Making Appliances Easier to Repair Can Benefit Businesses and the Earth

Betsy Teutsch, for the Shuttle
Photo by Sandra Goldmark
A DIY dining chair repair.

Everyone, it seems, has an appliance story. Usually a small part is unavailable, requiring the household to junk the whole contraption.

Here’s mine: customer service, circa 2001:

Me: “I’d like to order new knobs for our cooktop.”

Rep: “I’m sorry but we don’t carry such old parts.”

Me: “Our cooktop is only 15 years old! What are you talking about?”

Rep: “Oh my, you’re so lucky your stove lasted you so long! The industry standard is only 5-7 years.”

And there you have it — planned obsolescence, brought to you by the manufacturing industry. Now, with luck, you can find a replacement part on eBay or through websites that specialize in replacement parts. However, many appliances large and small still wind up in landfills due to the absence of a small part. They’ll be keeping our cooktop company.

As Sandra Goldmark reports in her recent book “Fixation: How to Have Stuff without Breaking the Planet”, the absence of policies requiring manufacturers to design products so they can be repaired is a huge gift to manufacturers. When companies create products that cannot be dismantled (hello, iPhone) and therefore must be replaced, it’s a big boon for their bottom line. The absence of regulations guaranteeing replacement part availability further pads companies’ pockets.

Planned obsolescence is a fancy term for waste. Unavailable or inaccessible broken parts are only part of the story. Sometimes an appliance is not worth repairing; it makes no economic sense if the labor for repair exceeds the value of the item and it’s cheaper to replace it.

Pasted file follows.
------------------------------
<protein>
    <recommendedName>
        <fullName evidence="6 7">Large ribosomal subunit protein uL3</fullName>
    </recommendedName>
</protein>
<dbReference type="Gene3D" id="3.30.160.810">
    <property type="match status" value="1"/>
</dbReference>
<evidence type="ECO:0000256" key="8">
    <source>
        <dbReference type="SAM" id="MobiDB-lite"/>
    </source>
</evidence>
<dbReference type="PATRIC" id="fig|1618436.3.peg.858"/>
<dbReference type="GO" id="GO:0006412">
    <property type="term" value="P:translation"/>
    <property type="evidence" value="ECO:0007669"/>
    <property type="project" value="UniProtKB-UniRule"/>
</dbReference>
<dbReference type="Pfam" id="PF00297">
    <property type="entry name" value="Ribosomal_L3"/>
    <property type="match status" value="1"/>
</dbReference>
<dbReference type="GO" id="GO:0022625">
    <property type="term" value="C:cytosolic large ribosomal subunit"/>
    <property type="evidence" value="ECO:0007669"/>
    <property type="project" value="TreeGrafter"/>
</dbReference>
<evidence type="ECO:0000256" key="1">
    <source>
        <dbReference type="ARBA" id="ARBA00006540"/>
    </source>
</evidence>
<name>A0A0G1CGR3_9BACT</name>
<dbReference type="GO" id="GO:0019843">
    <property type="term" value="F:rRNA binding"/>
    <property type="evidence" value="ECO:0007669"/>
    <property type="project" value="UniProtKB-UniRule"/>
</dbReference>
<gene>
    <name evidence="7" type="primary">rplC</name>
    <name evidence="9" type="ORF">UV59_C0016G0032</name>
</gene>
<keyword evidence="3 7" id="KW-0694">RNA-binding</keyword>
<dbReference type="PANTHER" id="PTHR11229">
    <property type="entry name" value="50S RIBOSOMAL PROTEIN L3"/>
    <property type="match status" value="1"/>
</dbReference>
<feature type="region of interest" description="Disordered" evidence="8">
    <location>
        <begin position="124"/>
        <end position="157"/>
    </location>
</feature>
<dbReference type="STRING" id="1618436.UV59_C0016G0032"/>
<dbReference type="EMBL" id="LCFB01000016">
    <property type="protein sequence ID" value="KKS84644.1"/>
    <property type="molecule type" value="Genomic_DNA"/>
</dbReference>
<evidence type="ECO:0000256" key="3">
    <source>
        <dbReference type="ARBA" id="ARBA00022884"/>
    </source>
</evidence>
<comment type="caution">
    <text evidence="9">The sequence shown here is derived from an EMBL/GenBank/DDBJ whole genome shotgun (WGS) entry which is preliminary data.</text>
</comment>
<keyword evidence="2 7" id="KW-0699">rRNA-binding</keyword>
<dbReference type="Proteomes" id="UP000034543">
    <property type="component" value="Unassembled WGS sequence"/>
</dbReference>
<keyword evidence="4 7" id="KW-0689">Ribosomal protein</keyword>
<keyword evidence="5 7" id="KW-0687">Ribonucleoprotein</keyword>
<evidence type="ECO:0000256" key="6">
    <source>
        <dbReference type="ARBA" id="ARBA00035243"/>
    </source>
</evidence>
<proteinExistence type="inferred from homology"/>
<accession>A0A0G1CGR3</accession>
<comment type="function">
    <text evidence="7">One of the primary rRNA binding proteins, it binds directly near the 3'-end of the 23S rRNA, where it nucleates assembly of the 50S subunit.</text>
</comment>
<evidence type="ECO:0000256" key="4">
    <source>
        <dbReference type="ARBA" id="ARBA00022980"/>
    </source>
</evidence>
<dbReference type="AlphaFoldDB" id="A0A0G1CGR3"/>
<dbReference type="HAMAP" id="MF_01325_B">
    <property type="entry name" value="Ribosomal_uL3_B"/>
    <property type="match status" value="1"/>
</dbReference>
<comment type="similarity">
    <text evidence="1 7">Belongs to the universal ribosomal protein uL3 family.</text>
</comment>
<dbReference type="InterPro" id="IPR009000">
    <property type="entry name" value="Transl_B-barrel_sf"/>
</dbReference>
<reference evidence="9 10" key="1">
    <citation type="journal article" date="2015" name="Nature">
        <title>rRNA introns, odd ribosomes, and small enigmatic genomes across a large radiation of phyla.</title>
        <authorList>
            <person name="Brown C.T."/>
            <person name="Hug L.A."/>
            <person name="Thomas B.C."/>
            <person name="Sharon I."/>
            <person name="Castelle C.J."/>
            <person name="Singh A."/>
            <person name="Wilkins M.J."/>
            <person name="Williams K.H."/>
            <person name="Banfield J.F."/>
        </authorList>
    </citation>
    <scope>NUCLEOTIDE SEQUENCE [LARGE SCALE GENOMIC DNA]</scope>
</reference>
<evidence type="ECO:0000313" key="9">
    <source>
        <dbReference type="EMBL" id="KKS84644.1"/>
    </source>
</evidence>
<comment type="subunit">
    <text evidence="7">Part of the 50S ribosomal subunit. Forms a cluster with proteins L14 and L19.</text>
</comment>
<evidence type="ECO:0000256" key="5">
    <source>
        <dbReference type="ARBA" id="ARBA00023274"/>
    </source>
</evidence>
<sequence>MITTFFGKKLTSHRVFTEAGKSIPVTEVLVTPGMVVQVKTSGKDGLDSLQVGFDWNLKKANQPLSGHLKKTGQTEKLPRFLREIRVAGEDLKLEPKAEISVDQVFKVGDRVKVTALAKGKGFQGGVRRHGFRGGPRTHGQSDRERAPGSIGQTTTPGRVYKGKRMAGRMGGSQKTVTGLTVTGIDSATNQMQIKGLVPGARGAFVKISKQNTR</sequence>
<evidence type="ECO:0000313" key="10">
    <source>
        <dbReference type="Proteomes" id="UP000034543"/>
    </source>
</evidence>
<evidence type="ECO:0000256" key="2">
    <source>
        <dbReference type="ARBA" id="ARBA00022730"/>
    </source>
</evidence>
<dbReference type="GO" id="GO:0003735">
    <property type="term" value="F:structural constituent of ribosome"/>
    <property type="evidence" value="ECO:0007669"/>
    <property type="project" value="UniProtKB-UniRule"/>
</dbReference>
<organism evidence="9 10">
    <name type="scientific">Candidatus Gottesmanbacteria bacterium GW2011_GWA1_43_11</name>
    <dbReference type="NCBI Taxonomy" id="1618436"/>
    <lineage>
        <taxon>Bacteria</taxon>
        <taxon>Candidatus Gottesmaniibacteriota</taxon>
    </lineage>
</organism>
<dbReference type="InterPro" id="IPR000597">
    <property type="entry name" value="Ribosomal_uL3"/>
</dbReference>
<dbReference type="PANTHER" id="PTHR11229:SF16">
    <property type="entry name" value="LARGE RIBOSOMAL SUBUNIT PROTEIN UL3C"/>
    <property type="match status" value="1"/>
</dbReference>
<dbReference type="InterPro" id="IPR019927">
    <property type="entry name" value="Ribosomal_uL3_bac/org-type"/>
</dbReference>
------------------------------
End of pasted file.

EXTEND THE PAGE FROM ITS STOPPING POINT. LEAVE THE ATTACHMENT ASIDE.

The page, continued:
Goldmark points out that cheap products produced by low-wage companies are almost always more expensive to repair than replace. One of her recommendations is to generally buy less, but make sure it’s high quality.

Not only do customers pick up the bill for all these trashed items, so does our planet. All the resources embedded in the now-junked apparatus are wasted, and new resources (water, energy, raw materials, shipping materials, fuel for freight and delivery, etc.) are consumed to replace it.

During COVID, when many of us are nervous about inviting repair crews into our homes, YouTube has become a go-to problem solver. Lots of repairs people would never have imagined undertaking have turned out to be achievable, given available replacement parts and video instruction. By capitalizing on this in the future, manufacturers who want to legitimately claim they are environmentally responsible can make it easier for people to repair instead of replace.

Many of the videos are posted by average Joes showing off their DIY chops. These folks have experienced all the same crappy appliance breakdowns as the rest of us and are happy to share their repair victories with all who are interested.

Laws, regulations, and standards for manufactured products stipulating ease of repair would have a beneficial ecological impact. Possible reforms include:

  • Products must be designed to be dismantled into component parts, easing repair as well as recycling of the discarded parts
  • Companies must offer replacement parts for 15 years (or more?)
  • Manufacturers must provide a video showing basic repairs
  • As 3-D printing accessibility expands, manufacturers must provide plans for producing their replacement parts

If this wish list is unattainable, the system could be voluntary, with manufacturers eligible to earn a Green Repair seal. Consumers concerned about quality and fixability could seek out products with this certification.

Goldmark’s background as a set designer led her to organize and offer repair cafes in New York City. A few years ago, there were similar initiatives in Northwest Philly; let’s revive them post-COVID. Encouraging the option to fix rather than repair will provide income for fixers, save consumers some money, and decrease the flow of dead appliances in our kitchen-counter-to-landfill pipeline.

Betsy Teutsch is the author of a recent book, “100 Under $100: Tools for Reducing Postharvest Losses.”